According to the affidavits, patients were able to get those prescriptions after going to a local MRI clinic and securing images.  The documents say, "The MRI Center produces false readings and findings of the patients' chief complaints/condition".  Informants state these images would protect the clinic from charges of malpractice.

But that's not all informants learned.  As part of the investigation, informants obtained information from physicians who worked at Healthy Life, at its original location in Reisterstown.  Dr. William Crittenden, according to the documents, told an informant, the clinic made more than $1,000,000 during the four months he worked there.  And he admitted, "He often wrote opioid medication for patients that had no medical reason for obtaining the drugs, but he had to keep the customers happy".

Crittenden worked for Healthy Life before their move to Timonium.  Their original location on Reisterstown Road was where the investigation began.  And for people who live in the neighborhood, Healthy Life was not the best neighbor.  Susan Allen, who lives across the street from the Reisterstown location says, "I never called the police in my entire life.  Now 79 times in five months."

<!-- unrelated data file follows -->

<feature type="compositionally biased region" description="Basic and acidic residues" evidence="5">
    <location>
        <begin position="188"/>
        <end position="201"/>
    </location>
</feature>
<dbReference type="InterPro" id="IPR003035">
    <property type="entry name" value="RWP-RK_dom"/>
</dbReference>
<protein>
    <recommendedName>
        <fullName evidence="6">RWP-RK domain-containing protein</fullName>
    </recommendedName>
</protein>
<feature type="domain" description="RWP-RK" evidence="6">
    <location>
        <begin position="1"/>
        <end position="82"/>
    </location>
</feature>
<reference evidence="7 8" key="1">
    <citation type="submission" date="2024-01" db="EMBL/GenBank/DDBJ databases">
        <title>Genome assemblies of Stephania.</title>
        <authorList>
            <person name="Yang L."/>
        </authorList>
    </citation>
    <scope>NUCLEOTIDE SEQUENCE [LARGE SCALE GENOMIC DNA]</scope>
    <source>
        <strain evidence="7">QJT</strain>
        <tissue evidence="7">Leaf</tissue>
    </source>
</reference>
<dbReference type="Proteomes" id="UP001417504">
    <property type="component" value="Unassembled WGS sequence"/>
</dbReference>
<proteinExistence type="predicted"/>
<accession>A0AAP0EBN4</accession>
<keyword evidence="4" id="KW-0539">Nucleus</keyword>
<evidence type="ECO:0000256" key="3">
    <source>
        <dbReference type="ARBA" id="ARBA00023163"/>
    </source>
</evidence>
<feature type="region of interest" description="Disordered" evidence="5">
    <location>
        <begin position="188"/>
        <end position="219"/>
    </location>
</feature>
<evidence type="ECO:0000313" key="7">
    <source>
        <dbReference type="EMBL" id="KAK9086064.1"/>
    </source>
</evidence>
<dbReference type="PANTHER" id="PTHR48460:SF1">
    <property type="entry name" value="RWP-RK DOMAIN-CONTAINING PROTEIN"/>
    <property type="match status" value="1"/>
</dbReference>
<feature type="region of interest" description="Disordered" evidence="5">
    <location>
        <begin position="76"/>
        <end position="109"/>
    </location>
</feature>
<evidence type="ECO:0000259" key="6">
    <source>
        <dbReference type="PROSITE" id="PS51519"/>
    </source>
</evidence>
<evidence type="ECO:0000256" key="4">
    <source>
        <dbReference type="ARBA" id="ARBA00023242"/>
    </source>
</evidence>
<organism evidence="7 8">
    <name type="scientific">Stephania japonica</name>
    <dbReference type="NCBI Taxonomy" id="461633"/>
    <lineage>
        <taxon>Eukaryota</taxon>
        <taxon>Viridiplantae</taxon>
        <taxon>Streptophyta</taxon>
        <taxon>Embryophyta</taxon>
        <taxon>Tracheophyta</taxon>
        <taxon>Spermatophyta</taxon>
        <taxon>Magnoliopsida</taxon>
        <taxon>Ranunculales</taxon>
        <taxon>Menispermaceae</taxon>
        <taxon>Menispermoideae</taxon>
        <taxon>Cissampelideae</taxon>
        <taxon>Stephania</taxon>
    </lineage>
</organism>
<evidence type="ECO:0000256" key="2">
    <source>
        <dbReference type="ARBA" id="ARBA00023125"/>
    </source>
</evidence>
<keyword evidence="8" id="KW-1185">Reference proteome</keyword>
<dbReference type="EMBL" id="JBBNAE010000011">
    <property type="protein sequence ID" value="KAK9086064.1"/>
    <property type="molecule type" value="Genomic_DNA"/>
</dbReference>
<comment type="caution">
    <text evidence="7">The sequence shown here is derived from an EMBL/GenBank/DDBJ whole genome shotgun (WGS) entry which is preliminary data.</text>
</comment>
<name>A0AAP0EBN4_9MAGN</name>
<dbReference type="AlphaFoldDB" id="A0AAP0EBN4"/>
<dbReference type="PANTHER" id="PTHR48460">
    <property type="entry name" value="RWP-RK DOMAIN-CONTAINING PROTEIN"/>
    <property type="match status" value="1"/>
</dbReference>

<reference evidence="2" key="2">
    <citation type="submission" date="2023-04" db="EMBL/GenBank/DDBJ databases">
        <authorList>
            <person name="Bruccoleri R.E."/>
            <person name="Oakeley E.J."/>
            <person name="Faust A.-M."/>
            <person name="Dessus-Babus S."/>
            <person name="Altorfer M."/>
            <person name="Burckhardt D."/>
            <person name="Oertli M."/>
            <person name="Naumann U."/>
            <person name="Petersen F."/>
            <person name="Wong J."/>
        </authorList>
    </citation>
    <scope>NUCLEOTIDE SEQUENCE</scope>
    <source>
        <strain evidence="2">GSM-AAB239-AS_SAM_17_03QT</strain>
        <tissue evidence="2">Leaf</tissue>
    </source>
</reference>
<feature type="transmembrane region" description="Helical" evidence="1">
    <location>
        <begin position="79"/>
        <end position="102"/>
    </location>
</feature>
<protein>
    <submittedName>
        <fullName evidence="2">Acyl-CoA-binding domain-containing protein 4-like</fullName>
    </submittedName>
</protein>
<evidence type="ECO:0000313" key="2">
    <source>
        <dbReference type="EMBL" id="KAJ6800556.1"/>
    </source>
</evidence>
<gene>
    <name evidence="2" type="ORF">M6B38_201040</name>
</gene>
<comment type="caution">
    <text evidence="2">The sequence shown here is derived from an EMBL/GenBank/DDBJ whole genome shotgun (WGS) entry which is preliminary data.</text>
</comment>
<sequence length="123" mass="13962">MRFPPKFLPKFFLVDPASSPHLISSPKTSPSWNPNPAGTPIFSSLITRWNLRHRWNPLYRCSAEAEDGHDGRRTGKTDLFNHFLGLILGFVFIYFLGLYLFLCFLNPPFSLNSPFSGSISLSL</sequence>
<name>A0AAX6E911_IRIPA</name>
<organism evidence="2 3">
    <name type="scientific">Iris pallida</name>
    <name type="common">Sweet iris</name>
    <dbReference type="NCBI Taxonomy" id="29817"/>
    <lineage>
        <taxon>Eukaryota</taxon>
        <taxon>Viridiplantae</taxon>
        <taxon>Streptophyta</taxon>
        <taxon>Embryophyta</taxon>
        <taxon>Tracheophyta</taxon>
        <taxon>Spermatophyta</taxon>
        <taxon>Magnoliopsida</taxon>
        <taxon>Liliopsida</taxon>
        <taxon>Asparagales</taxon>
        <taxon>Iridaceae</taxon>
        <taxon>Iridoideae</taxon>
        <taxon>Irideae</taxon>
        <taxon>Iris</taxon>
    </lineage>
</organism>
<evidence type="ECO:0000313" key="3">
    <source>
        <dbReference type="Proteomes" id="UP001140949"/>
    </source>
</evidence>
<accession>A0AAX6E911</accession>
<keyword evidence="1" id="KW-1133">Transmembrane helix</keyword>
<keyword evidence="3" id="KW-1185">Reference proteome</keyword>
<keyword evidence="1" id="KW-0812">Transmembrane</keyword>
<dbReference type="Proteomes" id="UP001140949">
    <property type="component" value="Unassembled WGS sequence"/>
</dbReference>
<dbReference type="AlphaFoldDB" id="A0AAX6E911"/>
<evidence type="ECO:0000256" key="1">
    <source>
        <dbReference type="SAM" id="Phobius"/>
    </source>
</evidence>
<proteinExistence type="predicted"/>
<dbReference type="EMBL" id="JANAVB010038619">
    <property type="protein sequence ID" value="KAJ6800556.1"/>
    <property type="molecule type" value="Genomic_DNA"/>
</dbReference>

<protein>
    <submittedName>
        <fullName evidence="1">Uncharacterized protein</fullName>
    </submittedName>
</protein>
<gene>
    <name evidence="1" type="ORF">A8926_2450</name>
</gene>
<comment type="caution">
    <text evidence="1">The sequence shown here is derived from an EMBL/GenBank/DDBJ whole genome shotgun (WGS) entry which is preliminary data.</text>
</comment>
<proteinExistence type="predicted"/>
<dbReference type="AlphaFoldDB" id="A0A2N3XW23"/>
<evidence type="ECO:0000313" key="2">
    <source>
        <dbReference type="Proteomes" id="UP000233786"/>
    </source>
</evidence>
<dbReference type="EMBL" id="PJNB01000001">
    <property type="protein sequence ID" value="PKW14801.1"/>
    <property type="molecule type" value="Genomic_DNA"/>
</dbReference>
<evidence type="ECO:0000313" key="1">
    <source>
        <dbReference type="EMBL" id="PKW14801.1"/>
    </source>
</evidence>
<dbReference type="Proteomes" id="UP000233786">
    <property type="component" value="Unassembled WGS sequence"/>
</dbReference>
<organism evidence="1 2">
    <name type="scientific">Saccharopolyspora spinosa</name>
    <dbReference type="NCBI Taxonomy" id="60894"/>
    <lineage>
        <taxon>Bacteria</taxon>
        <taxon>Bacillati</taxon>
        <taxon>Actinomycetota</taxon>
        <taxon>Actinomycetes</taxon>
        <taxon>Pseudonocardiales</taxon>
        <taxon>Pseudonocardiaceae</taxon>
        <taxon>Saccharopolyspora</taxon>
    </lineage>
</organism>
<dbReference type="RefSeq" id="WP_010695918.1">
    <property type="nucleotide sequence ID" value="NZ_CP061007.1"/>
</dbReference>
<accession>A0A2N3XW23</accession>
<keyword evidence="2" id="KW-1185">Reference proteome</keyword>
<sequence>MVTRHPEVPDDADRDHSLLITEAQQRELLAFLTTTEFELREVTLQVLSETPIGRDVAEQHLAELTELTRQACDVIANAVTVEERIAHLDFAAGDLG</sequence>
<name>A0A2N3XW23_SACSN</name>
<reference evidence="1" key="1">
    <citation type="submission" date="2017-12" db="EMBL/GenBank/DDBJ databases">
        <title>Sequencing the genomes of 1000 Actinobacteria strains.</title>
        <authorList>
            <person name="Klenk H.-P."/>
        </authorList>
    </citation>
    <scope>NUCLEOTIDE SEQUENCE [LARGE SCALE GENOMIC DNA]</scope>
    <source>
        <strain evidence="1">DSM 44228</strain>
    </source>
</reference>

After having people from out-of-state sleep on her lawn, drop trash in the street and show up hours before opening, Allen couldn't take any more.  She worked with the landlord of the building to get the clinic evicted.  Records show Healthy Life then moved to its' current location in Timonium around Thanksgiving 2011.

Doctor Bonnie Culbertson, a dentist in the building where Healthy Life Medical Group turned up, knew something was off immediately.  She says, "I knew exactly what it was, so I went down there within an hour."

Culbertson called the cops after confronting the head of Healthy Life, questioning whether his business was even legal.  She says, "You have to take a stand if you're going to be part of the community."

Print this article Back to Top

Comments

More Investigations

Former Oriole sued by woman who claims he sexually assaulted her Former Oriole sued by woman who claims he sexually assaulted her

A multi-million dollar civil lawsuit has been filed against a former Baltimore Oriole by a woman who claims she was sexually assaulted.

City leaders: Baltimore needs more officers to work security at events without breaking the bank City leaders: Baltimore needs more officers to work security at events without breaking the bank

For every Ravens touchdown and every Orioles inning, there are men and women in blue there to pay witness.  They're not watching the game.  They're watching you.  And no matter who wins, we found the money spent comes at a loss to the department.